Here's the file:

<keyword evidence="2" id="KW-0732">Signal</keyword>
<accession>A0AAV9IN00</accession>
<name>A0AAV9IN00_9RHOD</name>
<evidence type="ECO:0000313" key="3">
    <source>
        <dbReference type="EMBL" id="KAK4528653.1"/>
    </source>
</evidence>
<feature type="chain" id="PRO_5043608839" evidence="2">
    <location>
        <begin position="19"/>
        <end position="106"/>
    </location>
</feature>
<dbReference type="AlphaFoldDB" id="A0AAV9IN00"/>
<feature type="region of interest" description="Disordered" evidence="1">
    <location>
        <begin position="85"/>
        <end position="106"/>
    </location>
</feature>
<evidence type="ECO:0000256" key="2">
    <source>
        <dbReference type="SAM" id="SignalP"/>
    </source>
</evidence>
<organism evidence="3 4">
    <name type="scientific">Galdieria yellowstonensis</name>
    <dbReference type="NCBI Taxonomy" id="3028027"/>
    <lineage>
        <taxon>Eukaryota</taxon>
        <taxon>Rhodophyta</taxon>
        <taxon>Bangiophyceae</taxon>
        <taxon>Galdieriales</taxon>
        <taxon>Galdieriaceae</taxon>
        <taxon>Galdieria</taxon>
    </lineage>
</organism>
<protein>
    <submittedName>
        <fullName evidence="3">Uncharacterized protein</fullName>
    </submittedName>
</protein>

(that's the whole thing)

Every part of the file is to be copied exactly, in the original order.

<keyword evidence="2" id="KW-0732">Signal</keyword>
<accession>A0AAV9IN00</accession>
<name>A0AAV9IN00_9RHOD</name>
<evidence type="ECO:0000313" key="3">
    <source>
        <dbReference type="EMBL" id="KAK4528653.1"/>
    </source>
</evidence>
<feature type="chain" id="PRO_5043608839" evidence="2">
    <location>
        <begin position="19"/>
        <end position="106"/>
    </location>
</feature>
<dbReference type="AlphaFoldDB" id="A0AAV9IN00"/>
<feature type="region of interest" description="Disordered" evidence="1">
    <location>
        <begin position="85"/>
        <end position="106"/>
    </location>
</feature>
<evidence type="ECO:0000256" key="2">
    <source>
        <dbReference type="SAM" id="SignalP"/>
    </source>
</evidence>
<organism evidence="3 4">
    <name type="scientific">Galdieria yellowstonensis</name>
    <dbReference type="NCBI Taxonomy" id="3028027"/>
    <lineage>
        <taxon>Eukaryota</taxon>
        <taxon>Rhodophyta</taxon>
        <taxon>Bangiophyceae</taxon>
        <taxon>Galdieriales</taxon>
        <taxon>Galdieriaceae</taxon>
        <taxon>Galdieria</taxon>
    </lineage>
</organism>
<protein>
    <submittedName>
        <fullName evidence="3">Uncharacterized protein</fullName>
    </submittedName>
</protein>